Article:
From left, Robin de Jesús,Michael Benjamin Washington, Andrew Rannells and Jim Parsons in “The Boys in the Band,” now on Broadway at the Booth Theatre. (Joan Marcus)
Theater critic

You’ll laugh heartily at the juicy zingers in the starry, streamlined revival of “The Boys in the Band.” And then you’ll wonder why that’s all you’re doing.

Where, oh where did the bleakness go in Mart Crowley’s scathing portrait of gay men baring their souls at the most emotionally scarring Manhattan birthday party of the ’60s? Did it run for cover under the upholstery of Broadway’s Booth Theatre, where director Joe Mantello’s dispiritingly one-note production had its official opening Thursday night?

It’s certainly given no quarter on the stage, despite — or perhaps because of — the efforts of the nine men who fill the roles of this 1968 play, one that is doing only part of its job if the anguish the playwright was going for isn’t apparent. The cast is chocka­block with actors who get applause on their entrances (Jim Parsons, Zachary Quinto, Matt Bomer, Andrew Rannells, among them) but who rarely allow us to feel we’re authentically back in a time when it was shocking for gay people to be public about their sexuality.

The theater world has been looking forward to the Broadway premiere of the play 50 years after it made its first big splash off-Broadway, in a production that sparked passionate debate in the gay community and drew straight audiences in large numbers to a tragicomedy about homosexuality. It seems a just, if belated, development for a drama that marked a turning point in the American theater: There was the time before “The Boys in the Band” and the time after, when the treatment of gay themes became an ever more natural ingredient for the country’s dramatists.

For this new version, Mantello cut some longish monologues, some of what he considered antique references and even the intermission, all in what comes across as an effort to upgrade the accessibility of the story for a modern Broadway audience.

But comfort is not the amenity that “The Boys in the Band” was built to provide, a truism that might be apparent to anyone who has seen a more searing revival, or maybe even William Friedkin’s 1970 film version. These are men at once bound to and disturbed by one another, who lash out far more than they reach out. For evidence, see the malicious game that Michael, the self-despising host of the party, forces on his friends, as he seeks to purge all of his own desolate longing.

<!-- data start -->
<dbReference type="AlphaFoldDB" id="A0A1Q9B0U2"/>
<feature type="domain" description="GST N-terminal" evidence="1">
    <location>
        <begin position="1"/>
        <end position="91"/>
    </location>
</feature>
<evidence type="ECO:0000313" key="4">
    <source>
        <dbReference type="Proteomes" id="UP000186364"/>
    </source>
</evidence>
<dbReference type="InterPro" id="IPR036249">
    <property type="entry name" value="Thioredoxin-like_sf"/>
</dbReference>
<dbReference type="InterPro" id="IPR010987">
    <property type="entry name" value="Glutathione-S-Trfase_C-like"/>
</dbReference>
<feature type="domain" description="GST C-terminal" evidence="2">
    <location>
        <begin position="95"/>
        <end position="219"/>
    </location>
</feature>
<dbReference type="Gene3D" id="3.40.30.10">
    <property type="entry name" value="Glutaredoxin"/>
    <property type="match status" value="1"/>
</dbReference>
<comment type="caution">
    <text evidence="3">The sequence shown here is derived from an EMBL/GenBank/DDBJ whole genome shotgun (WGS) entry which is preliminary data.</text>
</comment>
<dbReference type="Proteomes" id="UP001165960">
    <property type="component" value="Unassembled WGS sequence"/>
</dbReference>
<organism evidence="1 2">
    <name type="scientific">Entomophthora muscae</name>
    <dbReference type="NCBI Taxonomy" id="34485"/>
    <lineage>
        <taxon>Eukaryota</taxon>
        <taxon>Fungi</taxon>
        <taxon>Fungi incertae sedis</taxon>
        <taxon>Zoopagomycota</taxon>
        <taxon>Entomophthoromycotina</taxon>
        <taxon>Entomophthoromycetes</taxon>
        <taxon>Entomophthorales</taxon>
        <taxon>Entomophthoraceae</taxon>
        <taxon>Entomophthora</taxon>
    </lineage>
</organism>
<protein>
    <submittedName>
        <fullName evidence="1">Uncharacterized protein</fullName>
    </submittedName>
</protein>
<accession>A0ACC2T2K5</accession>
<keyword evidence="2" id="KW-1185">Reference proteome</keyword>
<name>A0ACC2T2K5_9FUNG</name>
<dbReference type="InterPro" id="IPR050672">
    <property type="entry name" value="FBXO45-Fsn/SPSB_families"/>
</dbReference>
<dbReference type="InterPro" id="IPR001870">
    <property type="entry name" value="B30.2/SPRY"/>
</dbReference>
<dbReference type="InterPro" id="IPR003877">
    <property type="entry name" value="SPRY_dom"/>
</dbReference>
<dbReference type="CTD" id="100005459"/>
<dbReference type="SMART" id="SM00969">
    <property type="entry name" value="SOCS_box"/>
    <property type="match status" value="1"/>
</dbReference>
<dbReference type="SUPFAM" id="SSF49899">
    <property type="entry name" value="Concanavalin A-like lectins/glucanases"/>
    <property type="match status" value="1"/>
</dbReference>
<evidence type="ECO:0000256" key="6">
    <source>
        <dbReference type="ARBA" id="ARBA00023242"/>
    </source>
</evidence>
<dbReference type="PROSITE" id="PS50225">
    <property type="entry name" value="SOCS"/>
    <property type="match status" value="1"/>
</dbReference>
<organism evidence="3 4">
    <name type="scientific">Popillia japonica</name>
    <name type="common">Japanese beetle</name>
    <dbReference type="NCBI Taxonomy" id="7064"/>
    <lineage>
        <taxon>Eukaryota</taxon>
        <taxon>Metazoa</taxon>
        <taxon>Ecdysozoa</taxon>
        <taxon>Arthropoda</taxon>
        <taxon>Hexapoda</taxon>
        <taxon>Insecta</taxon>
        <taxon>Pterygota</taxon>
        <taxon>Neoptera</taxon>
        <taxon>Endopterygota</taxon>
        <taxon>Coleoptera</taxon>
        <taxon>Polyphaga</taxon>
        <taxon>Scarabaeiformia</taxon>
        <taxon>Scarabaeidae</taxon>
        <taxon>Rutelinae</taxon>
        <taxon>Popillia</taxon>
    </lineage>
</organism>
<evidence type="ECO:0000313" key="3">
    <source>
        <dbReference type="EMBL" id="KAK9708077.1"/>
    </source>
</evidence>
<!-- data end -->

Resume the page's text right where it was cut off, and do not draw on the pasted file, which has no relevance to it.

Jim Parsons and Matt Bomer in “The Boys in the Band.” (Joan Marcus)

Michael is played by Parsons, widely known for the long-running comedy “The Big Bang Theory” on CBS and a bit less renowned for his fine stage work, especially in the 2011 Broadway revival of “The Normal Heart.” Here, as the major-domo of the misery, he seems still to be in the process of figuring Michael out. It’s a too-tentative interpretation of a character who has to make you believe he has control of the room, and then loses it catastrophically.

Quinto, meanwhile, faces the extraordinary challenge of playing birthday boy Harold, the (supposedly) pockmarked and otherwise physically unappealing speaker of inconvenient truths. He delivers the role in an odd monotone, a portrayal that seems to have been conceptualized from the outside in, rather than the other way around. As such, it feels half-formed and unconvincing.

Bomer fares much better as clear-eyed, placid Donald, who maintains a tenuous appreciation of Michael. And Rannells has some effective moments as Larry, the less faithful half of a relationship of some solidity with Tuc Watkins’s eager-to-couple Hank.

The evening’s most vivacious performance comes from Robin de Jesús. He’s an original cast member of Broadway’s “In the Heights” and recently played the leading role, Usnavi, in the revival of that musical by Olney Theatre Center and Round House Theatre.

His Emory, who wears effeminacy as a badge of valor, is both a comic force and a character of real substance. The phone call he makes as part of Michael’s game, to the person in the world he loves most, is the moment in which this “Boys in the Band” most potently reveals its aspiration to be more than just decent entertainment. Which it certainly is. That urgent feeling, though, should last for more than a moment.

The Boys in the Band, by Mart Crowley. Directed by Joe Mantello. Sets and costumes, David Zinn; lighting, Hugh Vanstone; sound, Leon Rothenberg. With Charlie Carver, Brian Hutchison and Michael Benjamin Washington. About 2 hours. $69-$199. Booth Theatre, 222 W. 45th St., New York. 212-239-6200.